Health and Safety - Making VR
By Stephan N. Reilly
From seizure inducing arcade games to television smashing Wii controllers, health and safety warnings have evolved with games as a fun past time has caused severe real world consequences. Anyone who has ever played a video game has undoubtedly seen the “Health and Safety” warning before the title screen. Unfortunately, a lot of times these warnings are a reaction to an incident that forced a developer’s hand instead of them being proactive. Virtual reality is no exception. VR has the benefit of being on the cusp of going mainstream so there is still time to set healthy practices when it comes to experiencing virtual reality before it gets too far.
The most obvious health and safety risks are physical. Wearing a VR headset makes a person blind to the real world around them. This obliviousness to real world objects and people has caused players to walk into walls, knock objects off shelves and be otherwise in danger. Valve has helped on this front by creating the chaperone system for their HTC Vive. The chaperone system uses two lighthouses placed in opposite corners of the room to create a virtual map of the actual walls in the room which will alert the player in the headset when they are getting close to a real wall by placing a blue grid in front of them. This is a step in the right direction but still doesn’t account for physical objects that aren’t stationary. For example, if a player is standing up wearing their VR headset moving around and their dog wanders in the Vive doesn’t account for that so players can still trip and stumble.
Another physical health risk that comes with VR is strain. Wearing a headset for an extended play session can cause the player to feel back and neck pain. Creating lightweight headsets can help ease the strain on the player and allow for longer play sessions before needing to take a break. VR can also put a strain on player’s eyes. Humans have a natural field of view (FOV) of 200° with a binocular FOV of 140°. The Oculus Rift currently only has a 90° field of view. This creates a strain on the player’s eyes when they look to the sides while wearing the headset as their eyes are straining to focus. Playing for an extended period of time can cause bloodshot eyes and headaches. VR manufacturers can counteract this by creating headsets that offer a larger FOV. If headsets offer a wider FOV then not only will strain decrease but the experience will become more immersive as the player will experience almost indistinguishable perspective than what they experience not wearing the headset.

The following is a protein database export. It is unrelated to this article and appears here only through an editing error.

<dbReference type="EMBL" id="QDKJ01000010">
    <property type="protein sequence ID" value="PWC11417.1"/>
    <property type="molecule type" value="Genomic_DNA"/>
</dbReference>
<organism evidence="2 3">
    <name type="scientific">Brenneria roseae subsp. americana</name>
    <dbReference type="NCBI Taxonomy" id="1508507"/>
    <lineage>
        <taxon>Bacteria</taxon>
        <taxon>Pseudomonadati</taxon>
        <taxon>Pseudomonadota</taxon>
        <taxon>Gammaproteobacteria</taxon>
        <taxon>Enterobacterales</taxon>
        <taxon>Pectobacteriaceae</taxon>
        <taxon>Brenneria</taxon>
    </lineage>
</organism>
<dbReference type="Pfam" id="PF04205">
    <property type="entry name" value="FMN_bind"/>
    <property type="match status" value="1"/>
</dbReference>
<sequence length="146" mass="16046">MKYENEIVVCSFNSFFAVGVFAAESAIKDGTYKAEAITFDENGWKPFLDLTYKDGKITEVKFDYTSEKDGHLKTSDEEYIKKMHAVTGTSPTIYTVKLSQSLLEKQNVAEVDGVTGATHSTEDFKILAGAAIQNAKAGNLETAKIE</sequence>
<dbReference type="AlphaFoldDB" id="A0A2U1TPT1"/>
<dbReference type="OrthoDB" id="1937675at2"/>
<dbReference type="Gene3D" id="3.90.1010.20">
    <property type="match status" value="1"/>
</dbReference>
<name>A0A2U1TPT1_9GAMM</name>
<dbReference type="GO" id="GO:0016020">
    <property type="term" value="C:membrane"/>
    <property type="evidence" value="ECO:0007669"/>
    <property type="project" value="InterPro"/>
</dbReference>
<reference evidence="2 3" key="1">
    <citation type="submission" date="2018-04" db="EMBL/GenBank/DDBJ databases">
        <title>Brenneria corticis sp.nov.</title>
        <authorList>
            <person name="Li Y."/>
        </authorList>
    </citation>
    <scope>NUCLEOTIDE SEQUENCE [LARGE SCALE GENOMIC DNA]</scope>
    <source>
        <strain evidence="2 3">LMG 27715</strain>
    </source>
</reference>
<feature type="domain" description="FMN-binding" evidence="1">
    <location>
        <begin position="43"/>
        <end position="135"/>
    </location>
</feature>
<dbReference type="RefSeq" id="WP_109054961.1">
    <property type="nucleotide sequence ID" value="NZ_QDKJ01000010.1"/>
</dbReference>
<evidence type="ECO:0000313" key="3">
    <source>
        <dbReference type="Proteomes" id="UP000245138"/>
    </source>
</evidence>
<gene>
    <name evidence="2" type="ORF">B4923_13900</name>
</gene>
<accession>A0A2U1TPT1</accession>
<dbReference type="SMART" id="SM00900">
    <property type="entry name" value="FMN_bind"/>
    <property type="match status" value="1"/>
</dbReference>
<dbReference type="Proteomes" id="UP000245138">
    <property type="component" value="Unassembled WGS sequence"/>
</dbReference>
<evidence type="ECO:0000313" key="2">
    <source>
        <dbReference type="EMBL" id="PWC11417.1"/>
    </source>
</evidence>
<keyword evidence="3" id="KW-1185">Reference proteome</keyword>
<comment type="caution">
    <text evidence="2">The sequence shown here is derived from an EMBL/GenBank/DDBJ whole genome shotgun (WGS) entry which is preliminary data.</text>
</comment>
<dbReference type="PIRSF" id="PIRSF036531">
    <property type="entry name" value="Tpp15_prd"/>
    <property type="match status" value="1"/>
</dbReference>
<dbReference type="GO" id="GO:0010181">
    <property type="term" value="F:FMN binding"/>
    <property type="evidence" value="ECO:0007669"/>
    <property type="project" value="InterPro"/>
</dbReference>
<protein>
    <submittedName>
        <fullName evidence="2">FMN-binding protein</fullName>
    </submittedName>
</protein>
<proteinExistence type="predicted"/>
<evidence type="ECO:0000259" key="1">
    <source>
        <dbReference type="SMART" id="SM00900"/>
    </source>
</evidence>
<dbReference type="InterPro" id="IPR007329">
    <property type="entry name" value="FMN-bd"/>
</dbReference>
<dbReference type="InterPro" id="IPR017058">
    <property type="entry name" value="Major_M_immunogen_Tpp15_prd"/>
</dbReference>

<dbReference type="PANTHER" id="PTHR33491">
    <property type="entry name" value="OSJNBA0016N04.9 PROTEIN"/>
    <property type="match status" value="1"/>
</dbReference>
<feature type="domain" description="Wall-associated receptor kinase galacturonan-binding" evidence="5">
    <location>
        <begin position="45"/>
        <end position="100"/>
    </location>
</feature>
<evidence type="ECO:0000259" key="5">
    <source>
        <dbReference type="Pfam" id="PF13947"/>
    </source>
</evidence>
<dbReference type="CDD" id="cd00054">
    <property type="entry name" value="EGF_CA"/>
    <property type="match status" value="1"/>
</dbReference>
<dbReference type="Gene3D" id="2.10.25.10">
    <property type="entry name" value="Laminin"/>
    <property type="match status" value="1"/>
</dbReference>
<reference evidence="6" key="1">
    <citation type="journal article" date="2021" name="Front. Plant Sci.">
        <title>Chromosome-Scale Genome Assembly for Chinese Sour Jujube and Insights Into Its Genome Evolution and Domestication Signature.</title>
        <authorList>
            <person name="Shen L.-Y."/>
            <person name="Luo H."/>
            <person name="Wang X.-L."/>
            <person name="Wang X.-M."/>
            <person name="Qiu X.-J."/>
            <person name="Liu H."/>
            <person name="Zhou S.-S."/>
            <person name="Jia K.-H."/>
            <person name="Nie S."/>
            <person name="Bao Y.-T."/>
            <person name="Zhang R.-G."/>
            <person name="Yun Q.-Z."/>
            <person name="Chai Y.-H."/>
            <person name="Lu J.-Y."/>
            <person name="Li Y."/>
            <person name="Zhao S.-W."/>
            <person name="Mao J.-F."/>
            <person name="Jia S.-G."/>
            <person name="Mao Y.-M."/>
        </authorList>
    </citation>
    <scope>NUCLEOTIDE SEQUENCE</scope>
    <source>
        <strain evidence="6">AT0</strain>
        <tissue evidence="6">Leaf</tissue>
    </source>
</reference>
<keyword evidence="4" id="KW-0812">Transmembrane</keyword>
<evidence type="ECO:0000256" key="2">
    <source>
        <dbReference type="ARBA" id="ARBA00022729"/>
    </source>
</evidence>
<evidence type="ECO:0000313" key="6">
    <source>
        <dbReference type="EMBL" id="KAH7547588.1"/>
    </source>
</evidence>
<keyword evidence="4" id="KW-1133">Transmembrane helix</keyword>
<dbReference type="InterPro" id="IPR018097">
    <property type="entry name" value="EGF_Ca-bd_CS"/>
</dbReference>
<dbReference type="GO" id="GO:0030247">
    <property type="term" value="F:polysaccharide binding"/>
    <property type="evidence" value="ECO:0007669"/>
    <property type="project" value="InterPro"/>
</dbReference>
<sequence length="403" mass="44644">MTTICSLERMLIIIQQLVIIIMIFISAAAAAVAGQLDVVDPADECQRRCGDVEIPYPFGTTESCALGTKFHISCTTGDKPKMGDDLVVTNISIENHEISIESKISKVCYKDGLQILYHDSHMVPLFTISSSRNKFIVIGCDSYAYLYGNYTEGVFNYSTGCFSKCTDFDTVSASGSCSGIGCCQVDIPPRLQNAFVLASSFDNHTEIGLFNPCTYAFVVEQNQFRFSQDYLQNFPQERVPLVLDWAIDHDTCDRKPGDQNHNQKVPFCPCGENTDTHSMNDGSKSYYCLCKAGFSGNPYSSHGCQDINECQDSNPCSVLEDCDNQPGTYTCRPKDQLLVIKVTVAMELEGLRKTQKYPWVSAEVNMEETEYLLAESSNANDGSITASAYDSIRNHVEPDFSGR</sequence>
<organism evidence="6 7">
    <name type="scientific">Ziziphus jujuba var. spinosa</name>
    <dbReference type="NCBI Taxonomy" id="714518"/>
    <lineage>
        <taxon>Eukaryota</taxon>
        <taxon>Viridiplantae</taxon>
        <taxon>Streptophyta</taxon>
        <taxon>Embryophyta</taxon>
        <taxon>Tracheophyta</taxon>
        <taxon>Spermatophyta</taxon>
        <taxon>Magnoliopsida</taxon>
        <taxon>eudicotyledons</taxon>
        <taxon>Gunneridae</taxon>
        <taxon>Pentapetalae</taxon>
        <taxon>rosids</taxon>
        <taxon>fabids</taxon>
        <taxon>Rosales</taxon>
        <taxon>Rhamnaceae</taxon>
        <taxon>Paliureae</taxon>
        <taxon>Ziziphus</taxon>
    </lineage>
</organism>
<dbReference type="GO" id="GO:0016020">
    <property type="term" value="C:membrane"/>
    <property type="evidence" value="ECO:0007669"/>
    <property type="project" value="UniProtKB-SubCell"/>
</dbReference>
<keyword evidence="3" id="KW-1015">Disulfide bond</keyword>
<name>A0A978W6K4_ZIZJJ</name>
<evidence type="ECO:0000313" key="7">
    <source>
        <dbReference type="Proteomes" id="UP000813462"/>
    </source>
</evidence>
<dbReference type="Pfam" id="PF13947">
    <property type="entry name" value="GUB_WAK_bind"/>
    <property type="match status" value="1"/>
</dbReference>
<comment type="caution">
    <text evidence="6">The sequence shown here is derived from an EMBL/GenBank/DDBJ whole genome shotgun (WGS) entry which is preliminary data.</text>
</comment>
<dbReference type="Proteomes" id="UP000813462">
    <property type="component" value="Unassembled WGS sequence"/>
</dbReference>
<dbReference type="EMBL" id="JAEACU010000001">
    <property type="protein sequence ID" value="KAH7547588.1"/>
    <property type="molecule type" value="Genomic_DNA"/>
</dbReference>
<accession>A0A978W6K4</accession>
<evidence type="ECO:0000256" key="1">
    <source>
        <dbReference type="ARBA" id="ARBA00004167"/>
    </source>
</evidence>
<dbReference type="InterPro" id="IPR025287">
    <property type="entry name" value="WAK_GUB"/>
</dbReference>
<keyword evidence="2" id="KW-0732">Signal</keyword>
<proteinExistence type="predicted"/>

Increasing FOV will not always counteract motion sickness, however. In some cases, it actually makes it worse. According to a study conducted by Columbia University if a player’s FOV is decreased while they are moving motion sickness is actually decreased, so long as the original FOV is restored as soon as the player stops moving. So instead of developers blanket increasing or decreasing FOV across their whole game it’s actually an adapting FOV that will best reduce and possibly eliminate motion sickness and strain while in VR.
Beyond physical effects are psychological ones. Stanford University professor Jeremy Bailenson states that “[w]e shouldn’t fathom [virtual reality] as a media experience; we should fathom it as an experience.” If a player witnesses a gruesome murder while playing a virtual reality horror game the immersion makes it feel like they have actually witnessed a murder, even though logically the player knows they haven’t. The immersion makes the player feel like they are actually there and hence the experience is real and has a greater effect on that individual’s brain. There should be an ethical approach to designing virtual reality experiences. Just in the way a developer wouldn’t want to hurt the player physically with a strenuous headset they should equally not want to hurt the player’s mental health with a traumatic experience.
Before developers set their sights on creating amazing and immersive VR experiences they should first ensure that the technology and software are safe. If 2 or 3 years down the road it is found that VR causes an arthritis-like defect or an eyesight impediment and it could have been stopped now there will be a huge amount of backlash. VR needs to be a proactive medium instead of a reactive one.